Furthermore, what kind of saint demands that God give him the gift of prophecy or tongues or any gift? It is one thing to beseech God with a humble heart for the skills needed to carry out Christ's mission. It is, however, misguided to seek the gifts of God and not seek God Himself. Think for a moment: do we want someone to love us merely for what we give them, or do we desire to have people love us for who we are? Jesus wants us, our entire being, not just some little part that we feel comfortable giving Him. Jesus gives us His Body and Blood (Soul and Divinity!) to eat and drink to draw us into His embrace. What may we offer Him?
.
.
.
.
I had to ponder those words for a moment, for I am surely guilty of giving God less than my all and serving Him with only half a heart.

A small (i.e., stingy) gift to God is a sign that our trust in Him is far too small and our attachment to lesser gods too big.

“Give, but give until it hurts.”—Saint Teresa of Calcutta.

Three Amazements

Let us give ourselves to the consideration of three criteria that may enable people to better recognize the voice of the Holy Spirit.

The voice of the Holy Spirit is characterized by... .
  1. Amazing clarity.
  2. Amazing charity.
  3. Amazing parity.
Amazing clarity.
For example, the teaching of Thomas Aquinas.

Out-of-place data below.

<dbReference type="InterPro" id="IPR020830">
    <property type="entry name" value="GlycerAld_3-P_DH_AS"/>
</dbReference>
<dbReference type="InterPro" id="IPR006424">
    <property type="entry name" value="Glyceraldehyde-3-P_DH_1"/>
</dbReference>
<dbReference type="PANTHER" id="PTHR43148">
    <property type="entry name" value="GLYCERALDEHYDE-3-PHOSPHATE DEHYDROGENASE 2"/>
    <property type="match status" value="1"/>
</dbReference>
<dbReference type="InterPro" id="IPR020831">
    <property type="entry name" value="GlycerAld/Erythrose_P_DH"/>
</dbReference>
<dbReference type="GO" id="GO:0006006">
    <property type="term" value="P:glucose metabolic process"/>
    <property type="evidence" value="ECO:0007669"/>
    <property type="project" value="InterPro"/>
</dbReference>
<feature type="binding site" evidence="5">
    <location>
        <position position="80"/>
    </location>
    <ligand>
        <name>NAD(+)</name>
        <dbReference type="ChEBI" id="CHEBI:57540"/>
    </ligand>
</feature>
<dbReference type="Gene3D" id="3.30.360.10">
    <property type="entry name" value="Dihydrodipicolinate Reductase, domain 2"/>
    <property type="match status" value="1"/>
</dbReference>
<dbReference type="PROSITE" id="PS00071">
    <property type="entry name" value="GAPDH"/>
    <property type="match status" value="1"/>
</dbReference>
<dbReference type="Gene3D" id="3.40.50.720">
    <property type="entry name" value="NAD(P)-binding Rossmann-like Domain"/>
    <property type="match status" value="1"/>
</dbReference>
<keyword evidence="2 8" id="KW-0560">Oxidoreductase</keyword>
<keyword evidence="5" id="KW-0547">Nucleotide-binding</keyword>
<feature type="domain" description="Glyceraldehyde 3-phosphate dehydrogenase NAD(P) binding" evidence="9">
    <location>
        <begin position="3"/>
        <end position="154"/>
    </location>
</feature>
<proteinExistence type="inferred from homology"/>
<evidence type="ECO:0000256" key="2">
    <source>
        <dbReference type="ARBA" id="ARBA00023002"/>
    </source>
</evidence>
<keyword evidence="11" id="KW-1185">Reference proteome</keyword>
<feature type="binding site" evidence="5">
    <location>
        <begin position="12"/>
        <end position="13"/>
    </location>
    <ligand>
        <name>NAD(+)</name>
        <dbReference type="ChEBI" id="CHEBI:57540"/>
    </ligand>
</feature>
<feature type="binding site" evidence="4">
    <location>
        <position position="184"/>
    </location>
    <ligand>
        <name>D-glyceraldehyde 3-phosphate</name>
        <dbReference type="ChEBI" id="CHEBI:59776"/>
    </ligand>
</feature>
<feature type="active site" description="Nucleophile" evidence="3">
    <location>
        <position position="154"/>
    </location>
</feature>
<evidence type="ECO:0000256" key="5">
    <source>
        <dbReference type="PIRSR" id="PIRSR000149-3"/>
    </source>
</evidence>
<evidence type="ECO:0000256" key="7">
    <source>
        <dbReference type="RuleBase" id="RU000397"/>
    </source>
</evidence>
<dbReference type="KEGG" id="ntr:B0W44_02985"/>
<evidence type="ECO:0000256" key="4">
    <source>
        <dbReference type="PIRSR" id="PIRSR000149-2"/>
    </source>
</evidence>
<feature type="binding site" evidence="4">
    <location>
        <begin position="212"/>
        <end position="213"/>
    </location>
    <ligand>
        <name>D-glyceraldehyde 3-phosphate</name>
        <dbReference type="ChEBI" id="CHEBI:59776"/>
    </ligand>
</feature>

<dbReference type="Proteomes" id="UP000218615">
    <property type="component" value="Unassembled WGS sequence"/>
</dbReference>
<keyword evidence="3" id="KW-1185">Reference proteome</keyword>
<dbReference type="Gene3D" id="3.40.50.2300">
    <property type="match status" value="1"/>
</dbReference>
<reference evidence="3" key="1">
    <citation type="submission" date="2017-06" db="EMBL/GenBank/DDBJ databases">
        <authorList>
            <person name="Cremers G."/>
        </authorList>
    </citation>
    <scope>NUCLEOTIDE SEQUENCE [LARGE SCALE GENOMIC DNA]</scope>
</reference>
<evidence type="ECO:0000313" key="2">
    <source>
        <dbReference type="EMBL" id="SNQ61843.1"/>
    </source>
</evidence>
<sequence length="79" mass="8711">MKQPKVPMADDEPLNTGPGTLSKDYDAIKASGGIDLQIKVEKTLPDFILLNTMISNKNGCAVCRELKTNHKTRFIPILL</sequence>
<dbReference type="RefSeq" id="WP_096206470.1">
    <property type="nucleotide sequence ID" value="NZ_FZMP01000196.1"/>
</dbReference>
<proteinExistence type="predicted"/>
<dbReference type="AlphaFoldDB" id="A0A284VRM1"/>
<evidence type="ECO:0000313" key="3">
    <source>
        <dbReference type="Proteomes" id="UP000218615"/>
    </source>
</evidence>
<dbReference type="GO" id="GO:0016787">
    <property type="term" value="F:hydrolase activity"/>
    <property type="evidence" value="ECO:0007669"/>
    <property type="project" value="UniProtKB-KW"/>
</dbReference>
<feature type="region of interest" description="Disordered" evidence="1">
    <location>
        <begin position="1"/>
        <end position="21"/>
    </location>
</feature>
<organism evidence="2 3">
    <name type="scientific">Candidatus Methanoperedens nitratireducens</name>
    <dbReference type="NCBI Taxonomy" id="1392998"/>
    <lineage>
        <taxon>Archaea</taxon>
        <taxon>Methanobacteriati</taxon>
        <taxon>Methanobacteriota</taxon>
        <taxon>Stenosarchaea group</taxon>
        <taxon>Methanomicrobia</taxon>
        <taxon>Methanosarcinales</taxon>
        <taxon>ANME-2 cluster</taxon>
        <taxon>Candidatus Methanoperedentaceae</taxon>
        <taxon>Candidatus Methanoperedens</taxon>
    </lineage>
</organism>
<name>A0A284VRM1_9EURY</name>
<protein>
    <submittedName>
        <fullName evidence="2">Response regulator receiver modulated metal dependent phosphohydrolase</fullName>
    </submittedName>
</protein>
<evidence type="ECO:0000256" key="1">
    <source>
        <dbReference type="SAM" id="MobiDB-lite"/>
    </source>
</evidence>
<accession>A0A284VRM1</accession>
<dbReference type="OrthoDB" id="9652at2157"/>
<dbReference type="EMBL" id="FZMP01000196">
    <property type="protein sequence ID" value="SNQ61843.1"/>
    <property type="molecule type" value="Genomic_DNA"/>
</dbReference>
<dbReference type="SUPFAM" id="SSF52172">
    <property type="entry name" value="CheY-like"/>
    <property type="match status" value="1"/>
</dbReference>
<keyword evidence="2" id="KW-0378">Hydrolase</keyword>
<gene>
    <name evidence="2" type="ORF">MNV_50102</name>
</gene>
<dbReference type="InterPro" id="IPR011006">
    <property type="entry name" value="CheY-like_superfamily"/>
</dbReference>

The Truth is clear, unvarnished, not necessarily simple but not convoluted.
The Truth is not subject to feelings. Feelings have their place, but are not good for judging between the Truth and fiction because feelings are fleeting and tend to attach to the easy route. The Truth is not fleeting, nor is it an easy route. The Truth is, contrary to the universalist heresy, a narrow gate. The burden is made light when we allow Christ to find a home in our souls. Truth blinds those, however, who have not the grace of God to see. What makes people blind? Arrogance, conceit, pride.
Saint Thomas, by his example and certainly his writings, has taught us many things, not the least of which is that faith, while above reason (which has its limits) is ultimately reasonable. We Catholics are not to abandon reason in our quest for the Truth.
Charlatans get quite angry when challenged to demonstrate the reasonability of a given proposition. Theologians should not get bent out of shape if the demands of reason impose upon them the necessity of proving their thinking within the freeing confines of the Christian revelation. 
Amazing charity.
For example, the witness of Saint Teresa of Calcutta.
What was holy yesterday is holy today. The saints are windows into the working of the Holy Spirit. The Spirit enables people to live heroic lives in grace-filled service to God and neighbour.